Background: Terms and conditions define the relationship between social media companies and users. However, these legal agreements are long and written in a complex language. It remains questionable whether users understand the terms and conditions and are aware of the consequences of joining such a network. With children from a young age interacting with social media, companies are acquiring large amounts of data, resulting in longitudinal data sets that most researchers can only dream of. The use of social media by children is highly relevant to their mental and physical health for 2 reasons: their health can be adversely affected by social media and their data can be used to conduct health research.
Objective: The aim of this paper is to offer an ethical analysis of how the most common social media apps and services inform users and obtain their consent regarding privacy and other issues and to discuss how lessons from research ethics can lead to trusted partnerships between users and social media companies. Our paper focuses on children, who represent a sensitive group among users of social media platforms.
Methods: A thematic analysis of the terms and conditions of the 20 most popular social media platforms and the 2 predominant mobile phone ecosystems (Android and iOS) was conducted. The results of this analysis served as the basis for scoring these platforms.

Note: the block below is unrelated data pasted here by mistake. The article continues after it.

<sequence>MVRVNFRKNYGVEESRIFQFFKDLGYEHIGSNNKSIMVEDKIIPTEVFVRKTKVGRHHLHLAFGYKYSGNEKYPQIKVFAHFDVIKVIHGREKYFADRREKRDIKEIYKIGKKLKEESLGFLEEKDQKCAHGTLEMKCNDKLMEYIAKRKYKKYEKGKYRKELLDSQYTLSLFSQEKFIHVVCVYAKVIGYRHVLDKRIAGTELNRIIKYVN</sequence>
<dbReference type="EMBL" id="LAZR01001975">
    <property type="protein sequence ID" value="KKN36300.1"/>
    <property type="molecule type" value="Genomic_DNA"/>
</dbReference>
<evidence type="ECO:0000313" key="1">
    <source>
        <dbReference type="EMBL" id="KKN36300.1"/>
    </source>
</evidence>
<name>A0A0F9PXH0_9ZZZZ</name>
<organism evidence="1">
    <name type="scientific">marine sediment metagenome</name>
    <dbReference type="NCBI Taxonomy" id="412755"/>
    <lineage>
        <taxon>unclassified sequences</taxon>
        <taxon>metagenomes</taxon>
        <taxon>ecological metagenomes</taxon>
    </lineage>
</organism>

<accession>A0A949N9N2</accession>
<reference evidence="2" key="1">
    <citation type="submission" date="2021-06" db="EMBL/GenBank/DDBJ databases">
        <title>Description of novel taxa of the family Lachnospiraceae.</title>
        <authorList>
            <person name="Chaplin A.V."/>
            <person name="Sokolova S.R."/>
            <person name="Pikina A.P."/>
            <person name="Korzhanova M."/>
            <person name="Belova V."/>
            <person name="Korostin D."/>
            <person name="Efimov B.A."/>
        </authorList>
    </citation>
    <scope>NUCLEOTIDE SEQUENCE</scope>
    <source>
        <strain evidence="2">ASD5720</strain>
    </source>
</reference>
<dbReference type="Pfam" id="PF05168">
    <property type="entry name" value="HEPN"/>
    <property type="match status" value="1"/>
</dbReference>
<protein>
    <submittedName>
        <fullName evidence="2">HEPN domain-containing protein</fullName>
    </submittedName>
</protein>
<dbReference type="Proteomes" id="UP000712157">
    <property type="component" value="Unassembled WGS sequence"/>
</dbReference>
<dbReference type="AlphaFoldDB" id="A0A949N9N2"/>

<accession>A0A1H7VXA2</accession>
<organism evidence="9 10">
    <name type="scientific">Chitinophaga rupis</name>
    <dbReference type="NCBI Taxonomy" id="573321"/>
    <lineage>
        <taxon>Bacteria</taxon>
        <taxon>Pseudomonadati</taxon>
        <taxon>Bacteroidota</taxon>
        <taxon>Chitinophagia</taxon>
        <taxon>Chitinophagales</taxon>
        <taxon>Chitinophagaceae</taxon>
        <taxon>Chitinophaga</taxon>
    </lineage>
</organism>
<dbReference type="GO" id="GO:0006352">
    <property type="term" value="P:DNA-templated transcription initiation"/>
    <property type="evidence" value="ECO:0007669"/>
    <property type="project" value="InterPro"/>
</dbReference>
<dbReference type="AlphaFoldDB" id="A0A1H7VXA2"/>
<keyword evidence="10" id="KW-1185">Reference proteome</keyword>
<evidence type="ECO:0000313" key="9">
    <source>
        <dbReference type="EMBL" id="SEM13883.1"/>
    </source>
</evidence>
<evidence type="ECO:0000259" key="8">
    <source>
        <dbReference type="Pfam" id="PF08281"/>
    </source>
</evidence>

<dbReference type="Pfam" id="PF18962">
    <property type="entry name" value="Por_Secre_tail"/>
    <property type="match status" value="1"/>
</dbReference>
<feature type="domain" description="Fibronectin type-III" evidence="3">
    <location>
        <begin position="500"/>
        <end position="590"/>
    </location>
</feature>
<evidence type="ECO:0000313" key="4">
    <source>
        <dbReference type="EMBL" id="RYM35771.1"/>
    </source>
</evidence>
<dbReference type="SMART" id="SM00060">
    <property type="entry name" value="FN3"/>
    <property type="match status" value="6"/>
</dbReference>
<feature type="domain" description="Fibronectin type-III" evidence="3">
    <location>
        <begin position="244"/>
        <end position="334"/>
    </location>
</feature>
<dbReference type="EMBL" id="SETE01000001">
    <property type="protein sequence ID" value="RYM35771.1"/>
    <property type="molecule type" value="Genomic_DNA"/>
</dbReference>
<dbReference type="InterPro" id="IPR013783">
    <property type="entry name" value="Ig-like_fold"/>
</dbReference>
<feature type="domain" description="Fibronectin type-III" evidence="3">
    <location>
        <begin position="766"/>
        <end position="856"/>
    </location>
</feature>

Results: The analysis showed that most platforms comply with the age requirements issued by legislators. However, the consent process during sign-up was not taken seriously. Terms and conditions are often too long and difficult to understand, especially for younger users. The same applies to age verification, which is not realized proactively but instead relies on other users who report underaged users.
Conclusions: This study reveals that social media networks are still lacking in many respects regarding the adequate protection of children. Consent procedures are flawed because they are too complex, and in some cases, children can create social media accounts without sufficient age verification or parental oversight. Adopting measures based on key ethical principles will safeguard the health and well-being of children. This could mean standardizing the registration process in accordance with modern research ethics procedures: give users the key facts that they need in a format that can be read easily and quickly, rather than forcing them to wade through chapters of legal language that they cannot understand. Improving these processes would help safeguard the mental health of children and other social media users.